7. Using (and skipping) heading levels for visual purposes

The HTML <h1><h6> elements represent six levels of section headings. Heading information can be used by user agents, such as screen readers, to construct a table of contents for a document automatically. That's why using headings to achieve visual purposes and skip levels can prejudice these users.

Solution: Avoid skipping heading levels: always start from <h1>, followed by <h2> and so on. Using more than one <h1> will not result in an error, but is not considered a best practice. It is beneficial for screenreader users, and SEO. Avoid using heading elements to resize text. Instead, use the CSS font-size property.

Resources: You can find more info on the correct usage of the heading elements at the MDN Web Docs.

8. Showing form errors only through colors and icons

For a colorblind user, it doesn't matter if the input border is green for successful and red for unsuccessful submission, just as a "thumbs-up icon" will not help a screen reader user.

Solution: The best practice is to always show to the user what the error is through a text explanation.

Resources: You can find more info on how to alert the user to the presence of the error in an apparent and accessible manner at the WebAIM "Usable and Accessible Form Validation and Error Recovery" article.

9. Using icon buttons without a label

Images used to label other information need to have a way to inform the user and assistive technologies what that icon means. It's very common to see buttons with the "X" icon to close a modal or menu. However, if this button does not have a label saying that this button calls the close function, the screen reader may announce this element as "multiplication x" or "times" button, which does not mean or explain anything to the user.

Solution: A good practice to develop icon buttons is by using a span with the label inside (line 2) and adding a class to hide the label visually but making it accessible to screen readers. The icon is the opposite, it must be available visually and hidden from screen readers through the attribute aria-hidden="true" (line 3).

<button type="button" onclick="close();">
  <span class="screen-reader-only">Close</span>
  <span aria-hidden="true">×</span>
</button>
.screen-reader-only {
  position: absolute;
  white-space: nowrap;
  width: 1px;
  height: 1px;
  overflow: hidden;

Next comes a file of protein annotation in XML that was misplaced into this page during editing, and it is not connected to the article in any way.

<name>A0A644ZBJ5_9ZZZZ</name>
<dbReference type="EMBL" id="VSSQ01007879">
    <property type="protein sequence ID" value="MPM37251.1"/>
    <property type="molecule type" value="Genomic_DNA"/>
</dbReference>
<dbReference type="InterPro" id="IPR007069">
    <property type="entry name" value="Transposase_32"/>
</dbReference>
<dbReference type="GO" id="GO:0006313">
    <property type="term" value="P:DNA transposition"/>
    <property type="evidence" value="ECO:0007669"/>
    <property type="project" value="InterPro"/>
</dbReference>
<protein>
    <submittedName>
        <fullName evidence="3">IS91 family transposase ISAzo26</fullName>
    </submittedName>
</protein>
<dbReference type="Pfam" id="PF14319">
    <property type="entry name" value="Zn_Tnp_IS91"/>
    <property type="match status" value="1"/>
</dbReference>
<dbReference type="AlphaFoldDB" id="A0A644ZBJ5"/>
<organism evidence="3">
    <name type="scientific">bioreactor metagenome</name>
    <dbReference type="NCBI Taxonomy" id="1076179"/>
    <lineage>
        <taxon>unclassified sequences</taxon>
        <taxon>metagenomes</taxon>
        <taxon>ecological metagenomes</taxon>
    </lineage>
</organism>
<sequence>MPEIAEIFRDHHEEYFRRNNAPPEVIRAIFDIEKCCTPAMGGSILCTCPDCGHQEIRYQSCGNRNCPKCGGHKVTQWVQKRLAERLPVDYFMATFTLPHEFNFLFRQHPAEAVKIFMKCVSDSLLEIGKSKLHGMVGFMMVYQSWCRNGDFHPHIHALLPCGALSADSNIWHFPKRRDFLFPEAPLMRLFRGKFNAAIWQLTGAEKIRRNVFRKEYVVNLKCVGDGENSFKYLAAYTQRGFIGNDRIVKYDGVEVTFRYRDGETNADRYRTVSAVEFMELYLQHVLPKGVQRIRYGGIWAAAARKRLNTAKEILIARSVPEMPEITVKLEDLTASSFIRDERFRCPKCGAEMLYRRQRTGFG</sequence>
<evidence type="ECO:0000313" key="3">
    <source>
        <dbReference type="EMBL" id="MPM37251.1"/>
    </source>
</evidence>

border: 0;
  padding: 0;
  clip: rect(0 0 0 0);
  clip-path: inset(50%);
  margin: -1px;
}

Another way would be by using the attribute aria-label="Close" (line 1) instead of the span:

<button type="button" onclick="close();" aria-label="Close">
  <span aria-hidden="true">×</span>
</button>

Resources: You can find more info on the correct usage of the icon buttons at the Htmhell website.

10. Not providing the app language for screen readers

Since every language has its own pronunciation rules, the screen reader needs to know which language it should "speak". Web pages specify document language with a lang attribute on the <html> element. If the language is not provided through the HTML element, the screen reader will use its own default language. Now imagine, a user who uses screen reader with Russian as the default language accessing an English website without language definition in the HTML. Will he or she be able to understand anything? I don't think so.

Solution: Always provide the correct language of your app in the HTML element. You can access the full list of ISO language code to discover the right one for your app.

<html lang="pt-BR">
  // Brazilian Portuguese
</html>

It's also considered good practice to indicate the language using a <span> element when the text is interspersed with foreign phrases. Example:

<p>
  <span lang="fr">Mademoiselle Fleur Delacour</span>
  was a French witch and a student of
  <span lang="fr">Beauxbatons</span> Academy of Magic in France.
</p>

You can also easily add the standard italic style to these foreign phrases:

span[lang] {
  font-style: italic;
}

Resources: You can find more info on the correct usage of the lang attribute at the WebAIM "Designing for Screen Reader Compatibility" article.

Bonus: HTMHell

HTMHell is a collection of bad practices in HTML, copied from real websites. They publish the bad code with tips on how to fix it and examples of good code. They also add resources with links for you to learn more about the subject. Perfect for learning how to avoid bad practices, right?

Now let's stop using these bad practices and start 2021 in the best possible way: improving your code and becoming a better developer.

Do you know any other bad practices that should be on that list? Leave it here in the comments!

Happy coding!

XoXo